What's Up in YA

New YA Nonfiction Comics For Your TBR

Hey YA Readers!

November is all about nonfiction, and as someone who loves nonfiction — and young adult nonfiction specifically — it’s the perfect opportunity to explore the depth and breadth of titles out there. Let’s begin by getting to know some recent young adult nonfiction in comic form.

Many of the nonfiction comics in YA are memoirs, but not all of them are. Some of them are biographies, while others take a look at any number of topics and dive in, pairing information with art.

I’m sticking with YA nonfiction comics from the last year or two, and they range from stories of migrants to stories of groundbreaking reporters and more. In many cases, I’ve also included even more great nonfiction for further reading (and that’s one of the things I love so much about nonfiction: once you find a topic that interests you, the number of books out there to take you further in your reading journey is almost limitless!).

the american dream book cover

The American Dream? A Journey on Route 66 Discovering Dinosaur Statues, Muffler Man, and the Perfect Breakfast Burrito by Shing Yin Khor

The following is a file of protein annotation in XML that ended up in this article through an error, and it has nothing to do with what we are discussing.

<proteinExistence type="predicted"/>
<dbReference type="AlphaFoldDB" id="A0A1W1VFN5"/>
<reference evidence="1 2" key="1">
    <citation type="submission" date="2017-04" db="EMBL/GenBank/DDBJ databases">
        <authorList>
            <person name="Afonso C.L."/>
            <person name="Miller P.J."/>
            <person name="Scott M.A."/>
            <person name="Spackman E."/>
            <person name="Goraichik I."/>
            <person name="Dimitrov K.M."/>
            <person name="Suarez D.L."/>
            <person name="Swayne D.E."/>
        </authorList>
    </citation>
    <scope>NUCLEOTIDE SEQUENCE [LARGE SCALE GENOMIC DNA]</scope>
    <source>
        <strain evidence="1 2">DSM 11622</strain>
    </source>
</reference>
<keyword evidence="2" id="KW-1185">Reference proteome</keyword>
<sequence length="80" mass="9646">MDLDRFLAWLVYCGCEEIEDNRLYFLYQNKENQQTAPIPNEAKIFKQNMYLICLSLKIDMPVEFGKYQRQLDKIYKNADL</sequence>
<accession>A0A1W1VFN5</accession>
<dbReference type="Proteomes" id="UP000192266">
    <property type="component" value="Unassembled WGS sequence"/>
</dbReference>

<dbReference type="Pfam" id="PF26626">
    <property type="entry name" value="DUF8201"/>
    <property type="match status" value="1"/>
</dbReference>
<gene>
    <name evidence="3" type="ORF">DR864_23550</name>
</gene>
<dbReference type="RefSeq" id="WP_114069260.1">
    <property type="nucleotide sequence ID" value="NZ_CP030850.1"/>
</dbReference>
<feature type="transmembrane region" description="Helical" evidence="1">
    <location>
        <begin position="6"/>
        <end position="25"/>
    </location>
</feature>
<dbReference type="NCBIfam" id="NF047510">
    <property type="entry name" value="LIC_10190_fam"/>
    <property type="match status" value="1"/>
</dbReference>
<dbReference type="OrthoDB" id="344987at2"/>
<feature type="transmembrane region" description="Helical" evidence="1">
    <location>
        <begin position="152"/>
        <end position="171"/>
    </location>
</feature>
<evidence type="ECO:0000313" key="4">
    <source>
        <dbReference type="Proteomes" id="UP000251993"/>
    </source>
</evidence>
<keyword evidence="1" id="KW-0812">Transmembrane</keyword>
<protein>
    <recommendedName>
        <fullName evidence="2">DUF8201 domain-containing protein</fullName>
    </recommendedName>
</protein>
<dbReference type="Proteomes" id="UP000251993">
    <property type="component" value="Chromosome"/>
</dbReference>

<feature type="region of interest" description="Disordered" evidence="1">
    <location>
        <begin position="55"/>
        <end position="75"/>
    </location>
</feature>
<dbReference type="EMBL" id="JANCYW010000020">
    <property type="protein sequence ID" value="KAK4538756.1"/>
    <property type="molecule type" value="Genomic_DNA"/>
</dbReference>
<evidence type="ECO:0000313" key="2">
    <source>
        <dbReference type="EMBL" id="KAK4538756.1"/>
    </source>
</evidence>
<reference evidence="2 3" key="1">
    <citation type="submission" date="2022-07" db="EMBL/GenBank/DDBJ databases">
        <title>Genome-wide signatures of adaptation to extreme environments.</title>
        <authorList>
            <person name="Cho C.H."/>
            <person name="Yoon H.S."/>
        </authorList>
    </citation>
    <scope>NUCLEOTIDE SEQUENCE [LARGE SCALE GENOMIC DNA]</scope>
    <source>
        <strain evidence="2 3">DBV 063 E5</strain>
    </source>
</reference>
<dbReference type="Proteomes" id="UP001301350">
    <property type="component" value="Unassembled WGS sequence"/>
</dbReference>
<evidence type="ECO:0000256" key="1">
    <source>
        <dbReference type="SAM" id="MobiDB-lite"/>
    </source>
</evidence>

Growing up in Malaysia, Shing had seen what life in America was life in the media, and when they immigrated to Los Angles, they were exposed to some of those media features, as well as more through American media. It was the Grapes of Wrath that led them to thinking about American road trips and the idea of the American dream.

This immersive graphic memoir is about a (reverse) trip on Route 66, about nostalgia culture, and what it means to be an American. Shing doesn’t shy away from highlighting the racist realities of said nostalgia — see “American owned” signage at hotels — while also discussing that alongside the kitsch and stunningly bad replicas of Native American art and culture, their trip led them to seeing and learning more about Native Americans than they had before. There’s a lot of fun quirk here, too, including a neat aside about the history of Muffler men. The art is an excellent companion to the text and despite being quite simple, conveys so much in that simplicity.